The southern limit of permanently frozen ground has receded 80 miles north in the past 50 years in Canada—suggesting that permafrost in the James Bay region will completely disappear in the near future.
The researchers measured the retreat of the permafrost border by observing hummocks known as “palsas” that form naturally over ice contained in the soil of northern peat bogs. Palsas harbor distinct vegetation: lichen, shrubs, and black spruce.
Aerial photos taken in 1957 showed palsas present in seven bogs lying between the 51st and 53rd parallels. By 2004, palsas were present in only two bogs. In 2005, the researchers assessed that the number of palsas in these two bogs had decreased over the course of one year by 86% and 90% respectively.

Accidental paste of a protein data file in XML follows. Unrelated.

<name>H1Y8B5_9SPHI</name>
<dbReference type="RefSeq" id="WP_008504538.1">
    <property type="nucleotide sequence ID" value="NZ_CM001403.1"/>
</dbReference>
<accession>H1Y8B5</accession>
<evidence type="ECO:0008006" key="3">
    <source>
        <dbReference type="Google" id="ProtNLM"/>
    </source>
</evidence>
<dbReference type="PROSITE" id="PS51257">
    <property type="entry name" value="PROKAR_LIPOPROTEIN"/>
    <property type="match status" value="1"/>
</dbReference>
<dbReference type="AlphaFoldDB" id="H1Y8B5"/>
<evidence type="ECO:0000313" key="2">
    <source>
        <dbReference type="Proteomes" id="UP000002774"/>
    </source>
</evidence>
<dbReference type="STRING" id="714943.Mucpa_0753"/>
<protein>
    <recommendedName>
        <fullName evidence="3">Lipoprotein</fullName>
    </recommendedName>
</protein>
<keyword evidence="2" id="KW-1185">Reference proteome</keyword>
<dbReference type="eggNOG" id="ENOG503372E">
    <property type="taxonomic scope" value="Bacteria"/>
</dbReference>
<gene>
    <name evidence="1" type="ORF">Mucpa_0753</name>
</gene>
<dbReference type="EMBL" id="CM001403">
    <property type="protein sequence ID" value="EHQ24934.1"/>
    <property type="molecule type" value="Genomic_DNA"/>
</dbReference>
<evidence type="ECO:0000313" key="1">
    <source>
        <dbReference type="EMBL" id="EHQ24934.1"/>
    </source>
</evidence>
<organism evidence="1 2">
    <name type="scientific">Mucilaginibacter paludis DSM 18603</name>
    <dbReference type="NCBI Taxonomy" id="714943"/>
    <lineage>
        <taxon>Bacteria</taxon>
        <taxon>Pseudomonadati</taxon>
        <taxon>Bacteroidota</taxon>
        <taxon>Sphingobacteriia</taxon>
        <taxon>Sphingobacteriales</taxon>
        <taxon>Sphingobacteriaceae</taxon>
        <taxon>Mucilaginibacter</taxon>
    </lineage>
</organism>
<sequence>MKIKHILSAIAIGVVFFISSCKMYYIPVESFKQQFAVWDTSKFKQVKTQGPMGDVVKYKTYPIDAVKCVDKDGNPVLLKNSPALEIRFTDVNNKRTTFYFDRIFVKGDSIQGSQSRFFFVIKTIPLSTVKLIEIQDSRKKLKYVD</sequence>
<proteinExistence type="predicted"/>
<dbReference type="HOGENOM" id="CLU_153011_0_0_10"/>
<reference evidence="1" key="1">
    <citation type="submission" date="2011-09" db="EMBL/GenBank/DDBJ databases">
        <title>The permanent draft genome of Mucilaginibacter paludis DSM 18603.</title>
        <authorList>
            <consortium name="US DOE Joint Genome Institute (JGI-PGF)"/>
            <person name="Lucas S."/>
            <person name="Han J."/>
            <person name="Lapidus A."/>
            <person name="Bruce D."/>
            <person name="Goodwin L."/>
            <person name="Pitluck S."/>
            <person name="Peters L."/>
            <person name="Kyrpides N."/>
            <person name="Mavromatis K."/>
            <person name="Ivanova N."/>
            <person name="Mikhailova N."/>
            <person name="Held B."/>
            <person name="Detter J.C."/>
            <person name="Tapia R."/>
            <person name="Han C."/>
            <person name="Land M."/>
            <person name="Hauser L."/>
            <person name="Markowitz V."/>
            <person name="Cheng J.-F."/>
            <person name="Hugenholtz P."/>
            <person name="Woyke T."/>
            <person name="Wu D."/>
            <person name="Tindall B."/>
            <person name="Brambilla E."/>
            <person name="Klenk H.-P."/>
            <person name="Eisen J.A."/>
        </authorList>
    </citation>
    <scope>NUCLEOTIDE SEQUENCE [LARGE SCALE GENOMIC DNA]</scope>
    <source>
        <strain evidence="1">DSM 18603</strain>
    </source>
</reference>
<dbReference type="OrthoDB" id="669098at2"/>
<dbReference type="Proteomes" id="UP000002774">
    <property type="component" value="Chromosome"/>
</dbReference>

Helicopter flyovers between the 51st and 55th parallels reveal the palsas are in an advanced state of deterioration over the entire James Bay area.
Coauthor Serge Payette notes the average annual temperature of the northern sites he’s studied for more than 20 years has increased 2 degrees Celsius (3.6 degrees F). He tells the Université Laval:
“If this trend keeps up, what is left of the palsas in the James Bay bogs will disappear altogether in the near future, and it is likely that the permafrost will suffer the same fate.”
The paper is in Permafrost and Periglacial Processes.